This pedigree has an autosomal dominant disorder. It is possible to tell the trait is dominant because it never skips a generation and there are no unaffected carriers. Affected children must have affected parents. When one parent possesses the trait and is heterozygous ( possessing a dominant and recessive allele) approximately half of the children will possess the dominant disorder.
 
This pedigree has a autosomal recessive disorder. It is possible to tell this order is recessive because it skips generations with none of generation 3 actually displaying the trait. When both parents display the disorder all of their kids have to display the disorder. But when only one parent displays the disorder all of the kids will be carriers but unaffected by the trait. It is possible to tell the trait is autosomal because it affects females and males equally.

In England and Wales pedigrees are officially recorded in the College of Arms, which has records going back to the Middle Ages, including pedigrees collected during roving inquiries by its heralds during the sixteenth and seventeenth centuries. The purpose of these heraldic visitations was to register and regulate the use of coats of arms. Those who claimed the right to bear arms had to provide proof either of a grant of arms to them by the College, or of descent from an ancestor entitled to arms. It was for this reason that pedigrees were recorded by the visitations. Pedigrees continue to be registered at the College of Arms and kept up to date on a voluntary basis but they are not accessible to the general public without payment of a fee.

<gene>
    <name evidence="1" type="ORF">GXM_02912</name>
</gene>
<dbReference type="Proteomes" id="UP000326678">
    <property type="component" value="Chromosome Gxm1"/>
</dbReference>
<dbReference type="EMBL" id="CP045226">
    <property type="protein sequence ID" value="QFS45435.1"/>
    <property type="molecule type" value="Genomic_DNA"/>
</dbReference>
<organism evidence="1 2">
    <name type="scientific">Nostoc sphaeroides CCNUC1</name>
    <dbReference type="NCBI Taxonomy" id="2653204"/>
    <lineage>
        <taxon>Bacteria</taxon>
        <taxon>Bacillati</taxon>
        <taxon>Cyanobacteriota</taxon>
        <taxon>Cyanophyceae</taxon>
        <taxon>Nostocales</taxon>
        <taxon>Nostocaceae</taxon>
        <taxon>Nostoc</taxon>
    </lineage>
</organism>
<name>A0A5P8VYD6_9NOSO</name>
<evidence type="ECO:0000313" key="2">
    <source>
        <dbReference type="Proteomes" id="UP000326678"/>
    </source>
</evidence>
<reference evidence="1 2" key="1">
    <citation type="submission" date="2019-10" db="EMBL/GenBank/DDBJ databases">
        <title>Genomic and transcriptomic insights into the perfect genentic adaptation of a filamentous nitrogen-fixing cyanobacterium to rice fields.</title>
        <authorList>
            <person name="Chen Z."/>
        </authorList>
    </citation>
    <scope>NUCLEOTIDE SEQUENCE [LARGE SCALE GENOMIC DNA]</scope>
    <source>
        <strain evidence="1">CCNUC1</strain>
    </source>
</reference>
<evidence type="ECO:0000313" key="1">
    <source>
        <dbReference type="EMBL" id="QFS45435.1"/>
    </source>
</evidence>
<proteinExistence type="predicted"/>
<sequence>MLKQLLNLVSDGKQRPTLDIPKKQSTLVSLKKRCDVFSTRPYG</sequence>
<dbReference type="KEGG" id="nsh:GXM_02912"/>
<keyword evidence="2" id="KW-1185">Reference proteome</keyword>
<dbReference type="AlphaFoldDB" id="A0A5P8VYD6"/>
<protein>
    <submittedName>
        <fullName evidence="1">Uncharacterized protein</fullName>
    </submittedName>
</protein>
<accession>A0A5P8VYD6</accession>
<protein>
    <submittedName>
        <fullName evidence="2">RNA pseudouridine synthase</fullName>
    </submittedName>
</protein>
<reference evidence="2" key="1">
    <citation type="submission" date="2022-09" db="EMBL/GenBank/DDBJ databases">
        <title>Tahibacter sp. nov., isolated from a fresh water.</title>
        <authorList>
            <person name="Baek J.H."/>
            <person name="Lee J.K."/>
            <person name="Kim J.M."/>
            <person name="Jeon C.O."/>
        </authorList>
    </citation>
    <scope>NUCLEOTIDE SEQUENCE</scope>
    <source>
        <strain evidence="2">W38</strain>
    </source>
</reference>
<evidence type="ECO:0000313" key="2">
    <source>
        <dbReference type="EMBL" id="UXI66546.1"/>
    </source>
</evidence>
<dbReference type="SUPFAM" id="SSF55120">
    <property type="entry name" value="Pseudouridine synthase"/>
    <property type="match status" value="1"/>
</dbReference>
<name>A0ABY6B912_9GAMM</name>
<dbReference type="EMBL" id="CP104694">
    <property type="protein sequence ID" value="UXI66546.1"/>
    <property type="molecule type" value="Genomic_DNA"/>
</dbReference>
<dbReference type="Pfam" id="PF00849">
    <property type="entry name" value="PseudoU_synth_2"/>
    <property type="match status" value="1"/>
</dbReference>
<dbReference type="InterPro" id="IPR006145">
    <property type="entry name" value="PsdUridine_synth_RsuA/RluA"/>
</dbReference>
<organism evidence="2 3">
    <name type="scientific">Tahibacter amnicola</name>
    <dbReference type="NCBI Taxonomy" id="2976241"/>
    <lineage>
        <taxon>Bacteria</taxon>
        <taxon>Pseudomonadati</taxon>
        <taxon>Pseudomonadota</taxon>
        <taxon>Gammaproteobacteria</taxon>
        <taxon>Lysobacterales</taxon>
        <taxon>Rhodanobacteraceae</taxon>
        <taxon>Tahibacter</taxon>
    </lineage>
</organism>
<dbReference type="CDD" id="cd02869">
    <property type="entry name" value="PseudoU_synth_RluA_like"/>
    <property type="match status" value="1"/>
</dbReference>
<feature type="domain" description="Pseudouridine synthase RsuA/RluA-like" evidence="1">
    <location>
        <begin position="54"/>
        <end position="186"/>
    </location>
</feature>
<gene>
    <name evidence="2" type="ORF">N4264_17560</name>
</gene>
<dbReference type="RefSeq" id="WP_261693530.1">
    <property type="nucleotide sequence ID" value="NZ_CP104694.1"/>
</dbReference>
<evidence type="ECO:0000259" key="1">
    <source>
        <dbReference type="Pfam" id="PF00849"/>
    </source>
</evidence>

More visible, therefore, are the pedigrees recorded in published works, such as Burke's Peerage and Burke's Landed Gentry in the United Kingdom and, in continental Europe by the Almanach de Gotha.

A pedigree may be used to establish the probability of a child having a particular disorder or condition. It may be used to discover where the genes in question are located (x, y, or autosome chromosome), and to determine whether a trait is dominant or recessive. When a pedigree shows a condition appearing in a 50:50 ratio between men and women it is considered autosomal. When the condition predominantly affects males in the pedigree it is considered x-linked.[6]

Some examples of dominant traits include: male baldness, astigmatism, and dwarfism. Some examples of recessive traits include: small eyes, little body hair, and tall stature.[7]

In animal husbandryEdit

 
Pedigree of horse Shagya IX b. 1895

In the practice of selective breeding of animals, particularly in animal fancy and livestock, including horses, pedigree charts are used to track the ancestry of animals and assist in the planning of suitable breeding programs to enhance desirable traits. Breed registries are formed and are dedicated to the accurate tracking of pedigrees and maintaining accurate records of birth, death and identifying characteristics of each registered animal.[8]

See alsoEdit

ReferencesEdit

  1. ^ pedigree chart Genealogy Glossary - About.com, a part of The New York Times Company.
  2. ^ "HELP - Ancestral File - Pedigree Chart". familysearch.org. Retrieved 6 April 2018.
  3. ^ Documenting Your Pedigree Chart By Melody Daisson - GeneaSearch.com
  4. ^ http://www.akc.org/reg/pedigree_overview.cfm
  5. ^ Michael R. Cummings "Human Heredity Principles and issues" pg 59-60
  6. ^ http://isite.lps.org/cbittle/web/documents/PedigreeCharts.pdf
  7. ^ http://www.sciencebrainwaves.com/blogs/biology/genetics/dominant-and-recessive-genes-in-humans/
  8. ^ http://research.vet.upenn.edu/pennhip/OwnerBreederInformation/SelectiveBreeding/tabid/3350/Default.aspx